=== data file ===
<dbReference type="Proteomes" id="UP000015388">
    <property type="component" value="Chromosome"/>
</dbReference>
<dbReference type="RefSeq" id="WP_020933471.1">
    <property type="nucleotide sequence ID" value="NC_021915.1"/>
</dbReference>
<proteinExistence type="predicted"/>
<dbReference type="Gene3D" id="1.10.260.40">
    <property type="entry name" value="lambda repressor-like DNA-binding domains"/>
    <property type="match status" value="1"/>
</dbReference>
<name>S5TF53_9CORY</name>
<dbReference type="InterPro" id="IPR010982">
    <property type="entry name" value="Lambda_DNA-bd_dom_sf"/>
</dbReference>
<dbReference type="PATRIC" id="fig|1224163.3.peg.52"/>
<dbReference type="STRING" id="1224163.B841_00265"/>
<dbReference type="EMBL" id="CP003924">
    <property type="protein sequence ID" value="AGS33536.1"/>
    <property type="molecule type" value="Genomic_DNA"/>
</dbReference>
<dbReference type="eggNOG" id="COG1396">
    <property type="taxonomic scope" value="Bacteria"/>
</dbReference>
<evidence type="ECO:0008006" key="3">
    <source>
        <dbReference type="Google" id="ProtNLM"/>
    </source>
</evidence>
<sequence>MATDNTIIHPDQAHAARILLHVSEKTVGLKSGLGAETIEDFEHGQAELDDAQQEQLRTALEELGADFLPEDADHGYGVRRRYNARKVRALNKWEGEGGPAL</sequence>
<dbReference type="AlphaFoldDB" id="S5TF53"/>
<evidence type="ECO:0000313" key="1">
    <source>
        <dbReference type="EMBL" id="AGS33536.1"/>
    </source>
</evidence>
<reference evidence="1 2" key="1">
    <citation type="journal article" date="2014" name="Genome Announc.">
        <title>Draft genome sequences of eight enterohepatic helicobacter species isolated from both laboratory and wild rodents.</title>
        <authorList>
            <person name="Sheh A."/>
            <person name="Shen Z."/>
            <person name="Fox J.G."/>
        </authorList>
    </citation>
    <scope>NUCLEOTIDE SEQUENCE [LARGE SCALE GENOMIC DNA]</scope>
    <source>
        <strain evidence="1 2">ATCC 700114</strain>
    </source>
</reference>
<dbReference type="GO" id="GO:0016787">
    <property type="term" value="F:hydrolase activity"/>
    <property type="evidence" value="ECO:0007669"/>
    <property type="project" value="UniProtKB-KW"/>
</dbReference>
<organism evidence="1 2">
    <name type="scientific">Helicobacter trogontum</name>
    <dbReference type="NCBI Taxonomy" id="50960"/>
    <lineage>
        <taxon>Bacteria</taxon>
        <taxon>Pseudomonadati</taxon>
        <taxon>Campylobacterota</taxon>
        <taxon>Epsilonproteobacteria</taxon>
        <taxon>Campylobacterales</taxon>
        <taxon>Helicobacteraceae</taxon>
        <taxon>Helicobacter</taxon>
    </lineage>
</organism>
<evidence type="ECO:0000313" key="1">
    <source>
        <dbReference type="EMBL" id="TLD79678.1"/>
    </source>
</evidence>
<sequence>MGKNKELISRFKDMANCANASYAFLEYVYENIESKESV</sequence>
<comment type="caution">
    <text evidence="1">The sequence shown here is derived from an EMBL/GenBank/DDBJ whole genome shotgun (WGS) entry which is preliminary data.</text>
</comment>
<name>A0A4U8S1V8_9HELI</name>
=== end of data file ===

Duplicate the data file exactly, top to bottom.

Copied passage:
<dbReference type="Proteomes" id="UP000015388">
    <property type="component" value="Chromosome"/>
</dbReference>
<dbReference type="RefSeq" id="WP_020933471.1">
    <property type="nucleotide sequence ID" value="NC_021915.1"/>
</dbReference>
<proteinExistence type="predicted"/>
<dbReference type="Gene3D" id="1.10.260.40">
    <property type="entry name" value="lambda repressor-like DNA-binding domains"/>
    <property type="match status" value="1"/>
</dbReference>
<name>S5TF53_9CORY</name>
<dbReference type="InterPro" id="IPR010982">
    <property type="entry name" value="Lambda_DNA-bd_dom_sf"/>
</dbReference>
<dbReference type="PATRIC" id="fig|1224163.3.peg.52"/>
<dbReference type="STRING" id="1224163.B841_00265"/>
<dbReference type="EMBL" id="CP003924">
    <property type="protein sequence ID" value="AGS33536.1"/>
    <property type="molecule type" value="Genomic_DNA"/>
</dbReference>
<dbReference type="eggNOG" id="COG1396">
    <property type="taxonomic scope" value="Bacteria"/>
</dbReference>
<evidence type="ECO:0008006" key="3">
    <source>
        <dbReference type="Google" id="ProtNLM"/>
    </source>
</evidence>
<sequence>MATDNTIIHPDQAHAARILLHVSEKTVGLKSGLGAETIEDFEHGQAELDDAQQEQLRTALEELGADFLPEDADHGYGVRRRYNARKVRALNKWEGEGGPAL</sequence>
<dbReference type="AlphaFoldDB" id="S5TF53"/>
<evidence type="ECO:0000313" key="1">
    <source>
        <dbReference type="EMBL" id="AGS33536.1"/>
    </source>
</evidence>
<reference evidence="1 2" key="1">
    <citation type="journal article" date="2014" name="Genome Announc.">
        <title>Draft genome sequences of eight enterohepatic helicobacter species isolated from both laboratory and wild rodents.</title>
        <authorList>
            <person name="Sheh A."/>
            <person name="Shen Z."/>
            <person name="Fox J.G."/>
        </authorList>
    </citation>
    <scope>NUCLEOTIDE SEQUENCE [LARGE SCALE GENOMIC DNA]</scope>
    <source>
        <strain evidence="1 2">ATCC 700114</strain>
    </source>
</reference>
<dbReference type="GO" id="GO:0016787">
    <property type="term" value="F:hydrolase activity"/>
    <property type="evidence" value="ECO:0007669"/>
    <property type="project" value="UniProtKB-KW"/>
</dbReference>
<organism evidence="1 2">
    <name type="scientific">Helicobacter trogontum</name>
    <dbReference type="NCBI Taxonomy" id="50960"/>
    <lineage>
        <taxon>Bacteria</taxon>
        <taxon>Pseudomonadati</taxon>
        <taxon>Campylobacterota</taxon>
        <taxon>Epsilonproteobacteria</taxon>
        <taxon>Campylobacterales</taxon>
        <taxon>Helicobacteraceae</taxon>
        <taxon>Helicobacter</taxon>
    </lineage>
</organism>
<evidence type="ECO:0000313" key="1">
    <source>
        <dbReference type="EMBL" id="TLD79678.1"/>
    </source>
</evidence>
<sequence>MGKNKELISRFKDMANCANASYAFLEYVYENIESKESV</sequence>
<comment type="caution">
    <text evidence="1">The sequence shown here is derived from an EMBL/GenBank/DDBJ whole genome shotgun (WGS) entry which is preliminary data.</text>
</comment>
<name>A0A4U8S1V8_9HELI</name>